‘No One Walks Alone’ at Making Strides — Springfield


SPRINGFIELD – Sheron Peterson knew she had to stay strong – not just for herself, but for her family.

“The first thought that goes through your head when you hear cancer is, ‘Oh my God, am I going to die,’” Peterson said. “I tried to make sure my sons didn’t worry about that constantly. I needed to reassure them that I wasn’t going anywhere.”

Peterson was diagnosed with breast cancer in April 2016, at the age of 45, when her youngest son was 14. A double mastectomy, chemotherapy and radiation treatments followed, finally wrapping up in January.

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“It was hard and I know my body is still healing,” she said.

But nothing will stop Peterson from lacing up her walking shoes for the upcoming Making Strides Against Breast Cancer event. The Springfield walk takes place on Oct. 7, starting at the Springfield Regional Cancer Center.

“I wasn’t strong enough to do it last year, but I’m really looking forward to it this year,” Peterson said. “I’m proud to be a survivor.”

Making Strides Against Breast Cancer events – held nationwide – help the American Cancer Society save lives and ensure that no one faces this disease alone.

“We say ‘No One Walks Alone’ and we mean it,” said Teresa Hawke, chairperson for the Springfield Strides event. “We’re out to beat cancer and make a difference. It’s our passion.”

Breast cancer is expected to take the lives of more than 40,000 women in this country this year and an estimated 252,710 new cases of invasive breast cancer will be diagnosed. But one need only look at the 3.1 million survivors – like Peterson – to see the many faces of hope.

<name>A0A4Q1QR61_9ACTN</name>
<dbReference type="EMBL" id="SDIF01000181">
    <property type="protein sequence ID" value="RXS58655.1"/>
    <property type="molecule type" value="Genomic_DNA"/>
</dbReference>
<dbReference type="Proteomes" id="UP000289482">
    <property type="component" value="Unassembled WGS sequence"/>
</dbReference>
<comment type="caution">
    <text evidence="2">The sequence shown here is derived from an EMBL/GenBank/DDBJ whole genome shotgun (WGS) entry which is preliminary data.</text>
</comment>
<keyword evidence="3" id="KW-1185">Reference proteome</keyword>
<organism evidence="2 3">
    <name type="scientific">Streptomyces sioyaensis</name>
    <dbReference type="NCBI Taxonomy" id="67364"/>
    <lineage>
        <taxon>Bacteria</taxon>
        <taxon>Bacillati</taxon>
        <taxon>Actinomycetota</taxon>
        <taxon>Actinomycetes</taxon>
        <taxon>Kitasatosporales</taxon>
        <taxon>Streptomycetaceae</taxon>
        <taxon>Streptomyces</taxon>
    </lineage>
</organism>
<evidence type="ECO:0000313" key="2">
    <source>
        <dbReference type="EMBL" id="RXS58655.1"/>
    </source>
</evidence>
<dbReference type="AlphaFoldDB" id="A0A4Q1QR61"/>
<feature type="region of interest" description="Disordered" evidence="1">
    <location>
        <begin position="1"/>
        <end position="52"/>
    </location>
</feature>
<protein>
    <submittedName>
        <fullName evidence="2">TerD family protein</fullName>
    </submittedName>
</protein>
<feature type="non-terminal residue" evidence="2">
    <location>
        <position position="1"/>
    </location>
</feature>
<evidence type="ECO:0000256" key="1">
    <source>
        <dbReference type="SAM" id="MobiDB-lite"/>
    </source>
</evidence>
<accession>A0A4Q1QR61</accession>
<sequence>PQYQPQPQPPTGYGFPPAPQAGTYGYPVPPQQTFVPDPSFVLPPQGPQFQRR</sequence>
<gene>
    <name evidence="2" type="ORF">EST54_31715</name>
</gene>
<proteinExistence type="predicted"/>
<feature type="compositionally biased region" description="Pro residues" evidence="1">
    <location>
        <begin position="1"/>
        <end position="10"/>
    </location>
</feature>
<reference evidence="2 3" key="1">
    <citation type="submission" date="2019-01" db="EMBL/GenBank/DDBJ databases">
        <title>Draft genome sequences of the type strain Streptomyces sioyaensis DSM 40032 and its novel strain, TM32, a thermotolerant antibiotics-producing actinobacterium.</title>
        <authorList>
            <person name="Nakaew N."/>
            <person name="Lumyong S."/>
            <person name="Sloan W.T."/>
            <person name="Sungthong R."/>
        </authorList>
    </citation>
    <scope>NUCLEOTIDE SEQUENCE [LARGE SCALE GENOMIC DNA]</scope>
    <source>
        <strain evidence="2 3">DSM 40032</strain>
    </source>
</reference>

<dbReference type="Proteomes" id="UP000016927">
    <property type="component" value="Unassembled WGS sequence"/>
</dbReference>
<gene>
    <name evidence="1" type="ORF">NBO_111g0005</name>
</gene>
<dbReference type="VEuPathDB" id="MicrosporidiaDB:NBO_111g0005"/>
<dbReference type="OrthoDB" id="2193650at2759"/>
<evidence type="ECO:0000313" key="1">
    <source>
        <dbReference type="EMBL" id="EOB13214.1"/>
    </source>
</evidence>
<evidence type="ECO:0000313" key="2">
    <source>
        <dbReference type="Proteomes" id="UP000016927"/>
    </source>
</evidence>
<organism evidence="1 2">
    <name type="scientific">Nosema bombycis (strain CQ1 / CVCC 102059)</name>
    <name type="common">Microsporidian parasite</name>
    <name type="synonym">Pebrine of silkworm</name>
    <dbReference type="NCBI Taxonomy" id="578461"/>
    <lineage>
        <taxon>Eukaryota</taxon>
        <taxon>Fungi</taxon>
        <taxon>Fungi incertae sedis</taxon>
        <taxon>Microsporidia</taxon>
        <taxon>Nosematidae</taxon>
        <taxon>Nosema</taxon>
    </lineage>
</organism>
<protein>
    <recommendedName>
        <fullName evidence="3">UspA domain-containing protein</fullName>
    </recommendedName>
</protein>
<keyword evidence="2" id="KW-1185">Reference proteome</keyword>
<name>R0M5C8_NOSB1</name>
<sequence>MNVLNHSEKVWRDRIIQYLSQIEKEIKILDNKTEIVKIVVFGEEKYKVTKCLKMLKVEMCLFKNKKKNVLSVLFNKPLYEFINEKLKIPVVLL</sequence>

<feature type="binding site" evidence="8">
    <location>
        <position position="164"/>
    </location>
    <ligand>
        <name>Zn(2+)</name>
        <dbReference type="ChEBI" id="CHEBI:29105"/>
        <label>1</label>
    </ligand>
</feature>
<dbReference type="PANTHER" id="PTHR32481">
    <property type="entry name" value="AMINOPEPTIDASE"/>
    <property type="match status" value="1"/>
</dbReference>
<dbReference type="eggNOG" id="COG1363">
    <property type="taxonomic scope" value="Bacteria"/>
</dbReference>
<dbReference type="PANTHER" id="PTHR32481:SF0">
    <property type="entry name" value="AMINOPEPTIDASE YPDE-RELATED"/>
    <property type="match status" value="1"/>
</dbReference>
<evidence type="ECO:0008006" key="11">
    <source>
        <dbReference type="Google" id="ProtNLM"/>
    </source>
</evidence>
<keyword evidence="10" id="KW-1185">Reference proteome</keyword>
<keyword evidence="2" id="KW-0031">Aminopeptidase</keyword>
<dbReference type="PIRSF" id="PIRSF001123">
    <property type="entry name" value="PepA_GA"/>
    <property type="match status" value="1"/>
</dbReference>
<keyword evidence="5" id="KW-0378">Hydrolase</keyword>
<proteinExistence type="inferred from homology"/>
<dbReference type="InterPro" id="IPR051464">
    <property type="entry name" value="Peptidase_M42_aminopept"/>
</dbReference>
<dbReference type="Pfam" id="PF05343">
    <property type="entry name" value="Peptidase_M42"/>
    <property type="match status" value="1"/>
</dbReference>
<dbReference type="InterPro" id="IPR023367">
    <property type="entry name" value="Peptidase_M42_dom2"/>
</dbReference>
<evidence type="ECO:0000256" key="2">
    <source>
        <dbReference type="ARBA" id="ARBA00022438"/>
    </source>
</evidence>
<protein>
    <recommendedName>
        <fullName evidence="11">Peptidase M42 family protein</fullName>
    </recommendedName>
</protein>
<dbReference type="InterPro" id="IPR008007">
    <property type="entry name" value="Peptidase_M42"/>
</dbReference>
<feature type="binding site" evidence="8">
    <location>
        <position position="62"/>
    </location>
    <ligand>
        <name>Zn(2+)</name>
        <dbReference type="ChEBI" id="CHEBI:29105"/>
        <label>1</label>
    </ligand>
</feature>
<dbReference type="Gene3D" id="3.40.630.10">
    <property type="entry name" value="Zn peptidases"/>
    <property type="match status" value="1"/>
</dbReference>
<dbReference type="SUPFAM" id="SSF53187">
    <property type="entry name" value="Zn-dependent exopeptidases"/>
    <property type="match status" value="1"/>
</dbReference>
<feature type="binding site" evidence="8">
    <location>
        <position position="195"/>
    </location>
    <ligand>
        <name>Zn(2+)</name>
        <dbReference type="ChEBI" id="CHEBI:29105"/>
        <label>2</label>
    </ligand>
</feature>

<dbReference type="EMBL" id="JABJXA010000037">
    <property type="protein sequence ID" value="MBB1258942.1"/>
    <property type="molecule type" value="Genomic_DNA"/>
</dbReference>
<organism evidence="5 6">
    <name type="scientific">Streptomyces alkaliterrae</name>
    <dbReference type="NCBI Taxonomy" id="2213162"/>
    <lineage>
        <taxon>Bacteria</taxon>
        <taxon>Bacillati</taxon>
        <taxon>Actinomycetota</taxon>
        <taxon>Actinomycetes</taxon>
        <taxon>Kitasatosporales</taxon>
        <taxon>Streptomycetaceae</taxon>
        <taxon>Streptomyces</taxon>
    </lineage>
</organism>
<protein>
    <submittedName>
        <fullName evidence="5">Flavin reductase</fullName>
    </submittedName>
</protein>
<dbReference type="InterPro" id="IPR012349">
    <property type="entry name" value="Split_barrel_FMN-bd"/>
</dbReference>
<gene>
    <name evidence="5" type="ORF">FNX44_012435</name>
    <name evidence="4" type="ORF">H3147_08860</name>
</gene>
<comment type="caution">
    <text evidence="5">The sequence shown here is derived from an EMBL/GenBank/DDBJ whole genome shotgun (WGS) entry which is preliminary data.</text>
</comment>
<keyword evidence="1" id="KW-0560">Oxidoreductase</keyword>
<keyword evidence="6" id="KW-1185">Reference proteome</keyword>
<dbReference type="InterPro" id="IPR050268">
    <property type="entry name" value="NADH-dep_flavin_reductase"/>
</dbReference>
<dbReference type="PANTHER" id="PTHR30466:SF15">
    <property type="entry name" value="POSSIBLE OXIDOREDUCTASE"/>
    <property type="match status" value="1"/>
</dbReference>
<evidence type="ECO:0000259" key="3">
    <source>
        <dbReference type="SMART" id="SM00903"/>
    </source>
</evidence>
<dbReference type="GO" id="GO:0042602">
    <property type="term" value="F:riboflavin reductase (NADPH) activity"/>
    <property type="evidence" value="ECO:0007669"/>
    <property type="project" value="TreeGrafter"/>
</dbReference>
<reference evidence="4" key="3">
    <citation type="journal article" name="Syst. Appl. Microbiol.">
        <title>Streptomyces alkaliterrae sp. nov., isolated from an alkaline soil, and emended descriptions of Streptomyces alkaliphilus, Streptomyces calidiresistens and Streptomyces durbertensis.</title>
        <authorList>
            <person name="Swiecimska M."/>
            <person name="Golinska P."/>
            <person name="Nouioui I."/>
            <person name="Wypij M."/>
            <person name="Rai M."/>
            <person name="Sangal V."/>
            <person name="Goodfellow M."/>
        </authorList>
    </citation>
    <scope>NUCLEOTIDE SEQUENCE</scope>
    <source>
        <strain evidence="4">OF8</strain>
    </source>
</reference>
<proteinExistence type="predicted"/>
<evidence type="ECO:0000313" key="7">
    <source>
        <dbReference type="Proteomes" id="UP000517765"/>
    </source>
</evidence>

The Springfield event has grown steadily in recent years, raising just over $44,000 in 2014, $59,000 in 2015 and $69,000 last year. The goal is to field 90 teams this year and raise at least $70,000. Close to 60 teams are already registered.

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Strides events raise money to help the American Cancer Society fund breast cancer research, provide information and support 24-7, and provide access to mammograms for women who need them. But the event does more than raise funds – it raises awareness.

“We’re nestled in between bigger cities (Dayton and Columbus) but we have offerings here for cancer treatment just like the bigger cities have,” Hawke said.

The Mercy Health Springfield Regional Cancer Center is accredited by the Commission on Cancer as a Community Cancer Program. Its Cancer Care Outreach Program includes community education, screening and early-detection programs.

It was early detection – a routine mammogram – that caught Peterson’s cancer early. The importance of events like Making Strides Against Breast Cancer, are not lost on the 46-year-old mother and, recently, grandmother.

“I fought it and I won, but there are people out there still fighting every day,” Peterson said.

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MAKING A DIFFERENCE – ONE STRIDE AT A TIME

Money raised in 2016 helped the American Cancer Society with a variety of programs:

  • Road To Recovery — Nearly 335,000 rides to treatment and cancer-related appointments were provided.
  • Hope Lodge Communities — 456,000 free nights of lodging were provided to patients.
  • Cancer Information — More than 1.2 million calls and live chats from those seeking support, information, and resources were handled by the 24/7 helpline.
  • Reach To Recovery — More than 11,000 peer support services were provided to breast cancer patients.
  • Patient Navigators — Nearly 45,000 newly diagnosed cancer patients received guidance from our patient navigators to help overcome barriers to care.
  • Breast Cancer Research — The American Cancer Society is currently funding 160 grants related to breast cancer – totaling more than $62 million.



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